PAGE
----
Monday, August 25, 2008

The Purpose of my Blog

The purpose of my blog is to present what I consider to be practical ways to make the world a better place – a place in which the various systems: educational, political, economic, environmental, scientific, family, cultural, architectural, city planning, transportation, etc., are in harmony with Natural or Divine Law. Natural Law is here defined as those laws determined by our Creator, that when followed in universally consistent ways, facilitate the physical, material, spiritual and moral evolution of humanity – to help create a ‘New Renaissance’ in our world.

To see my basic philosophical/religious beliefs that underlie my presentations, click on the link on the right side of this blog, “
Statement of My Core Philosophical Beliefs”.

7 comments:

Unknown said...

Hi!

I love that you are making a blog. Based on my experiences in your lectures, I think you are someone who thinks carefully before making assumptions--a quality that is absolutely essential to ensure rational thought processes.

That said, there is something I wish to ask before I proceed to read your next entry:

Why have you chosen to define "Natural Law" as "laws determined by our Creator"?

Tim Farage said...

I've always thought of Natural Law as those laws created by God, since God created nature. So I use the terms, "Natural Laws", "Divine Laws" and "God's Laws" interchangeably.

Unknown said...

Ah! That is very logical.

I'm having some strange thoughts. Try to bear with me.

In life, we should seek to understand Natural Law before we act. If we act without knowing the principles of Divine Law, we run the risk of violating it, which could lead to disastrous consequence. This leads me to another question. I hope you don't mind.

How can we know Divine Law? As it is often said, God moves in mysterious ways. What steps should we take to define Natural Law in human terms?

Tim Farage said...

Defining 'Divine Law' is not easy to do, and every person probably has a different definition of it.

The definition that I give in 'Statement of my Core Philosophical Beliefs' has taken a long time for me to synthesize.

But I think God's will for us could be summarized pretty simply:

1) Love God and love others.
2) Treat others as you would like to be treated.
3) Use your talents to help make the world a better place.
4) Act as if whatever you do, for good or for ill, comes back to you.

Unknown said...

Excellent. I think these principles probably summarize an approach to life that will lead to happiness and satisfaction.

However, I am not convinced that they are the best way. To limit oneself to one way of approaching philosophy is to risk not finding Truth.

Consider the example of the hot stove. Everybody agrees that one should not touch hot stoves. However, hot stoves are still occasionally touched. Think of me as a very young child. Merely telling me that touching the hot stove does not necessarily mean I will not do it. However, if you explain to me that stove touching will never get me anything I want and list all of the reasons why it doesn't, my natural curiosity will be less likely to lead me down a path toward certain pain.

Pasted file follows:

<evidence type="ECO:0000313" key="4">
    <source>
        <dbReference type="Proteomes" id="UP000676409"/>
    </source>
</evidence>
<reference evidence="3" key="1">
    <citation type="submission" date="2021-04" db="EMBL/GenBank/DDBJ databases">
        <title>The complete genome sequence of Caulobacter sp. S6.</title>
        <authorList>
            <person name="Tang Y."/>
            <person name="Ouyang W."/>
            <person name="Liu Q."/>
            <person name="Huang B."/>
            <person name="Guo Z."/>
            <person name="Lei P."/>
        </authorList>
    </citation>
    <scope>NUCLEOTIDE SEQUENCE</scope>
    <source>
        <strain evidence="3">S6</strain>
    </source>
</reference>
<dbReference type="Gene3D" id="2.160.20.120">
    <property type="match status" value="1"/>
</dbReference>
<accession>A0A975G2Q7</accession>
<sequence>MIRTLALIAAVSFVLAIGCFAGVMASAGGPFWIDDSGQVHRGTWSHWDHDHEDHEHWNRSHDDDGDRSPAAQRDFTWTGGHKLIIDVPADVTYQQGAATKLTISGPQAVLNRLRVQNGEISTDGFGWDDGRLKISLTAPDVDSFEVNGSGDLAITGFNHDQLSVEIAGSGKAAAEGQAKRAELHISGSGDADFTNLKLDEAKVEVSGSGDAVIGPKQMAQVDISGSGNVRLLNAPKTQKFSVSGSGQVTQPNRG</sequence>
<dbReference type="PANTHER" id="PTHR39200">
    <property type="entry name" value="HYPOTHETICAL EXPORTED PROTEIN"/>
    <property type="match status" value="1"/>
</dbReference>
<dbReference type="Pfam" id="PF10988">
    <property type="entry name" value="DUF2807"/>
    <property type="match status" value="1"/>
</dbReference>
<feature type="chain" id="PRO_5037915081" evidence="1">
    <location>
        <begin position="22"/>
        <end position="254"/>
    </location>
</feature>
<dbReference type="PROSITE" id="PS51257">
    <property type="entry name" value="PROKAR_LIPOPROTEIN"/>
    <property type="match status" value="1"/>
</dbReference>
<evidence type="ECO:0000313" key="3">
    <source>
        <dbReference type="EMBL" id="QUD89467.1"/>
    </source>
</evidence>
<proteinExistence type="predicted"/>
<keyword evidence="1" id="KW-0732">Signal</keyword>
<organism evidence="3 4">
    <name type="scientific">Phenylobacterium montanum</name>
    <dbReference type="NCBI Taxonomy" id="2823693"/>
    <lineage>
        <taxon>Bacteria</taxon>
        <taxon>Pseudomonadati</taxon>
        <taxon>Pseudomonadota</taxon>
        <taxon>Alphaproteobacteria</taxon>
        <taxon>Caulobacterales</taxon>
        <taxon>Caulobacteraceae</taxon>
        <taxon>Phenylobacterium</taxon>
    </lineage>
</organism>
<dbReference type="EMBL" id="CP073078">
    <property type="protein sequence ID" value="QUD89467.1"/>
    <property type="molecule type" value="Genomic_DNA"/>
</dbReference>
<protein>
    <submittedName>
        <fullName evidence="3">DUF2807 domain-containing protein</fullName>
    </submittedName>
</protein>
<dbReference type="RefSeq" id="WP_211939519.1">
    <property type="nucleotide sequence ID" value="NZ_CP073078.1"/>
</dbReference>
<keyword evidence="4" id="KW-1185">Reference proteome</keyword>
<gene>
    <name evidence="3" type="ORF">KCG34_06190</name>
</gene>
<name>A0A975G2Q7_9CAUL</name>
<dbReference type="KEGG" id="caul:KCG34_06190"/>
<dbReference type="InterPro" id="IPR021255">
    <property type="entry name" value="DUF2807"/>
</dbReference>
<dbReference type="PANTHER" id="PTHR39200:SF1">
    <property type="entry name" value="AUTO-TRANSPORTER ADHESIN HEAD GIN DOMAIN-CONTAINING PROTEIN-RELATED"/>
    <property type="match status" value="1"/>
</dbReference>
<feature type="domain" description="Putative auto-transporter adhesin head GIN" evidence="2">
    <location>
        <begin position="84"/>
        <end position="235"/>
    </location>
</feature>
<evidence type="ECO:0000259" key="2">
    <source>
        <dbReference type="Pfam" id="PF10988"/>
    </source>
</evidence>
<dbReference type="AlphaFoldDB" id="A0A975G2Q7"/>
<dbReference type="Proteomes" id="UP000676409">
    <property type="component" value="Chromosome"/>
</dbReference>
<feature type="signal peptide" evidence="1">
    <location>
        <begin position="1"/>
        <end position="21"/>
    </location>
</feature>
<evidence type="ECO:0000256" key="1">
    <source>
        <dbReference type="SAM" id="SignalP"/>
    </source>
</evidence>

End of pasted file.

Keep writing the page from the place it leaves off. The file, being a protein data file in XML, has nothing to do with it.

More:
I think religion is a more complex problem than stove touching. All people have learned that stove touching is a bad approach, but people disagree about larger and harder problems, such as this: "is there a God?" We cannot continue to ask other questions such as "what is the best philosophy?" until we have enough data to proceed.

I cannot ask you to prove to me that there is a God. Neither do I assume that there is not one. But I am terrified that if I proceed without knowing that I risk proceeding unwisely.

Help me to understand. What led you to the path of God?

Tim Farage said...

Well, I don't remember a time when I didn't believe in God, so I suppose you could say my parents led me to God.

Here's Einstein's view of religion and God:

"My religion consists of a humble admiration of the illimitable superior spirit who reveals himself in the slight details we are able to perceive with our frail and feeble minds. That deeply emotional conviction of the presence of a superior reasoning power, which is revealed in the incomprehensible universe, forms my idea of God."

Elsewhere Einstein wrote, "It is enough for me to reflect upon the marvelous structure of the universe and try humbly to comprehend an infinitesimal part of the intelligence manifested in Nature."

One suggestion I have is to read the Gospel of Matthew. I think that if you do that, you will say to yourself, "Christ must be 'the guy'. I think I'd better listen to what he has to say.

Unknown said...

I read the passage. But I still don't see Christ as "the guy".

However, I was changed; I now feel that religion is a legitimate comment on the magnificent mystery that we call "Reality." Though not a complete one.

I don't think either of us want to argue about what belief system is the closest to explaining everything, but I will say this: Christianity and Bible-reading are not a perfect method for seeking truth.

Now, for something completely different:

Pursuant to your stated goal of helping to stimulate a "New Renaissance": http://www.youtube.com/watch?v=87yq372R4Ts

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